Tuesday, 10 May 2011

Exercise: Rhythms and patterns

Following on from the preceding commentary, is an exercise where the brief asks for at least 2 photographs; to convey rhythm and to show pattern.  I have taken several photographs in my quest to demonstrate this and have chosen two of each as representative.


Barn wall:  ISO 200  105mm f14 1/125
 I have given this image a tight horizontal crop as I feel that this works well and accentuates the design so that the viewer's eye can move from point to point in a rythmical way.  To make this work, I have taken this at a slight angle and compressed the perspective using a telephoto lens setting.  By using f14 as the aperture, I provided sufficient sharpness across the image.  The eye movement is from black post to black post and some lingering with the brickwork framed by the posts.
Mongol bows:  ISO 400  84mm f4  1/60
A pretty "neutral" arrangement of the bows arranged in a tent at a medieval fair.  The angle / curvature of the bows is such that the eye is led across the frame from left to right.  I used the widest aperture available to me on that lens as I wanted to reduce and remove distractions from the background, however this was not entirely successful.  Again, I have used a tight crop to match the flow.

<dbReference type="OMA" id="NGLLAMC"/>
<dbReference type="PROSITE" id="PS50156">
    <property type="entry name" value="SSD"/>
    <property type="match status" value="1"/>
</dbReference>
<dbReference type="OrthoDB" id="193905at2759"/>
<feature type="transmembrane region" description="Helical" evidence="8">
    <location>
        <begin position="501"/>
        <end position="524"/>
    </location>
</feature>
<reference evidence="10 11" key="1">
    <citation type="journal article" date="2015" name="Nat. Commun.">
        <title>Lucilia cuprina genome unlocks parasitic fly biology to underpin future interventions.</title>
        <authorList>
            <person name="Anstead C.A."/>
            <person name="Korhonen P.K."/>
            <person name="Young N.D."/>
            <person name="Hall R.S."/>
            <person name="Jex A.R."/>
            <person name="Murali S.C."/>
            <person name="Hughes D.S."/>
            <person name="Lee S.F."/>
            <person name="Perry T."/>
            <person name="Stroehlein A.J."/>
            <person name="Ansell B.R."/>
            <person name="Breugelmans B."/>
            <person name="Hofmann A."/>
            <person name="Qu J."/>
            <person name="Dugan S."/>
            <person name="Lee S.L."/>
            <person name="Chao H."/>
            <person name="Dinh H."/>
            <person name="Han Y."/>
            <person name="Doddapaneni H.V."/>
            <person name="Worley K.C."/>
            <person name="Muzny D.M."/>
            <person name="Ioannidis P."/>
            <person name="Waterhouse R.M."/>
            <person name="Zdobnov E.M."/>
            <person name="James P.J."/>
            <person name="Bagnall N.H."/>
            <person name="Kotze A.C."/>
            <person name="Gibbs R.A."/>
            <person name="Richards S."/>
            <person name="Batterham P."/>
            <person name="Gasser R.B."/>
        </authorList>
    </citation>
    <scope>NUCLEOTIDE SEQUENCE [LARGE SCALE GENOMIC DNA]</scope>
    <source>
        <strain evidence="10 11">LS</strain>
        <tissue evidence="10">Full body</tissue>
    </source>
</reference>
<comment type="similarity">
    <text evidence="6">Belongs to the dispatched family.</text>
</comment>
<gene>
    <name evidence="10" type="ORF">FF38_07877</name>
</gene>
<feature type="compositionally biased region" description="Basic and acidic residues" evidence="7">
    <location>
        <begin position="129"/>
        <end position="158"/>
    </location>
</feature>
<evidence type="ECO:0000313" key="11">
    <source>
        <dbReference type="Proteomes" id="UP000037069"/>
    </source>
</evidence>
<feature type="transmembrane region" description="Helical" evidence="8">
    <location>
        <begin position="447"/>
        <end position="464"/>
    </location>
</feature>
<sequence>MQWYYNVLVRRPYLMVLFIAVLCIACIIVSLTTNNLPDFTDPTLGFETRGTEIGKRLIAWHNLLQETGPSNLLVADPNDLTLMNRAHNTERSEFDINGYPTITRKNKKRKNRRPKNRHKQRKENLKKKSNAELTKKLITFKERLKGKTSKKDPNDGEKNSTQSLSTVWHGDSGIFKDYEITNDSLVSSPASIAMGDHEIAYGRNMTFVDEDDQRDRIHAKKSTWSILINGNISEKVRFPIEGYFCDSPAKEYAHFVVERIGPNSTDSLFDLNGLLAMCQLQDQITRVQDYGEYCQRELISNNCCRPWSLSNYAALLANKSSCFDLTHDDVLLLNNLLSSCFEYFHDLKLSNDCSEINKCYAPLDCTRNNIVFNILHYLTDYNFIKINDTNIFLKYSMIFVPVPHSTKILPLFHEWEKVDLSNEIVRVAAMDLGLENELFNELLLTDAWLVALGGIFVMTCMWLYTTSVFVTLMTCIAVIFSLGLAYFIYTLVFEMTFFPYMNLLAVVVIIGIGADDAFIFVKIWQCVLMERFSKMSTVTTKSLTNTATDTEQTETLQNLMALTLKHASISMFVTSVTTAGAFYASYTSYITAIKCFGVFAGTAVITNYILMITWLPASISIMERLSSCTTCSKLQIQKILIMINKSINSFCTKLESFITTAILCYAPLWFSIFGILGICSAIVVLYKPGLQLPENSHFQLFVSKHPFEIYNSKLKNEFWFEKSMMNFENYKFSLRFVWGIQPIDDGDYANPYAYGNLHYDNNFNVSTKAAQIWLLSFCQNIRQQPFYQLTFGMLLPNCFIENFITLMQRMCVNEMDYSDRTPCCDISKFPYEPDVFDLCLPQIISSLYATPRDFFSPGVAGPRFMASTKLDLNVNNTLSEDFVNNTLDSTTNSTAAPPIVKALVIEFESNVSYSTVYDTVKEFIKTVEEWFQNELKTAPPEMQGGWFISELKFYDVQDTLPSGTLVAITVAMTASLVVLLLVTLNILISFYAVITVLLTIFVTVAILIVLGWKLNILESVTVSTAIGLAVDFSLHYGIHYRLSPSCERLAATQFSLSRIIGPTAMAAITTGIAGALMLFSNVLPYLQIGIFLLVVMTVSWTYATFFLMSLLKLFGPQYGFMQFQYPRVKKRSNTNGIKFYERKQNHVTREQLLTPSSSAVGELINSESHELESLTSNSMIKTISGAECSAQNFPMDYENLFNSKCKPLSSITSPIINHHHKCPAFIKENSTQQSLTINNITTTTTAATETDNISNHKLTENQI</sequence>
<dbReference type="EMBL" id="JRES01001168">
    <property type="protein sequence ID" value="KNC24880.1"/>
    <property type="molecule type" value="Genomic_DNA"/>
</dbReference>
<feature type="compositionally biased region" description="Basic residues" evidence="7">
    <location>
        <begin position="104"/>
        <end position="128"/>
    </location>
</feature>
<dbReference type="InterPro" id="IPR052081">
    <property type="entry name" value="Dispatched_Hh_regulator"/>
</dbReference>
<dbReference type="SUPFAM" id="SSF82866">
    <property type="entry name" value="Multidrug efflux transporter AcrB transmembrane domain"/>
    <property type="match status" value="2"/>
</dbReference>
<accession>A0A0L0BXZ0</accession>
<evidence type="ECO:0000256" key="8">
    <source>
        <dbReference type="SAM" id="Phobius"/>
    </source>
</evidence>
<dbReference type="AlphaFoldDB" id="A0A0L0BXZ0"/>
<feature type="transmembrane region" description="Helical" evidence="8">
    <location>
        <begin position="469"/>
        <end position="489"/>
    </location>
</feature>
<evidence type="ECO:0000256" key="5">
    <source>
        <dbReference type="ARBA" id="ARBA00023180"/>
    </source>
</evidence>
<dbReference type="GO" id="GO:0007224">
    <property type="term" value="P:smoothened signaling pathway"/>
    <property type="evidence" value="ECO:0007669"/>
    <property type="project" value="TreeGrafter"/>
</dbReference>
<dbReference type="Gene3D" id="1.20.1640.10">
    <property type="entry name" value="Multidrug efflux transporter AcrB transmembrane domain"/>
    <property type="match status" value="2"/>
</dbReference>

Arrows:  ISO 200  65mm  f4  1/1000
 The photograph of the arrows standing vertically in a container has created a significant pattern.  I used a shallow deoth of field to try and add to the abstract quality of this pattern.  A tight crop gives the suggestion that there is more to this pattern than can be seen immediately.  This certainly works for me!

Leather bags:  ISO 200  35mm f5.6  1/125
 This time the pattern is made up of clearly visible and identifiable objects.  They are suspended on a grid and by cropping, the suggestion is that there are more bags to be seen and that the pattern extends beyond the present boundary which I have imposed.  In my view the pattern works with a limited number of objects and the viewer can try to organise them into shapes.

A bit of both?

Footpath:  ISO 200  24mm f16  1/80
Within the walled garden in Cressing Temple, the footpaths are made of this brick, herringbone design.  When I took this shot, the sky had clouded over, so I enhanced this slightly in Lightroom, giving an extra 1/2 stop exposure and moving the left hand side of the histogram until black clipping just occurs.  The effect has been to give greater clarity to the design.

The question is whether this shows rhythm or whether it is a pattern.  I shot this initialy with pattern in mind, however, looking at it on the screen there seems to be more than just a suggestion of flow across the frame, in both directions.  Therefore should this be classified as rhythm?

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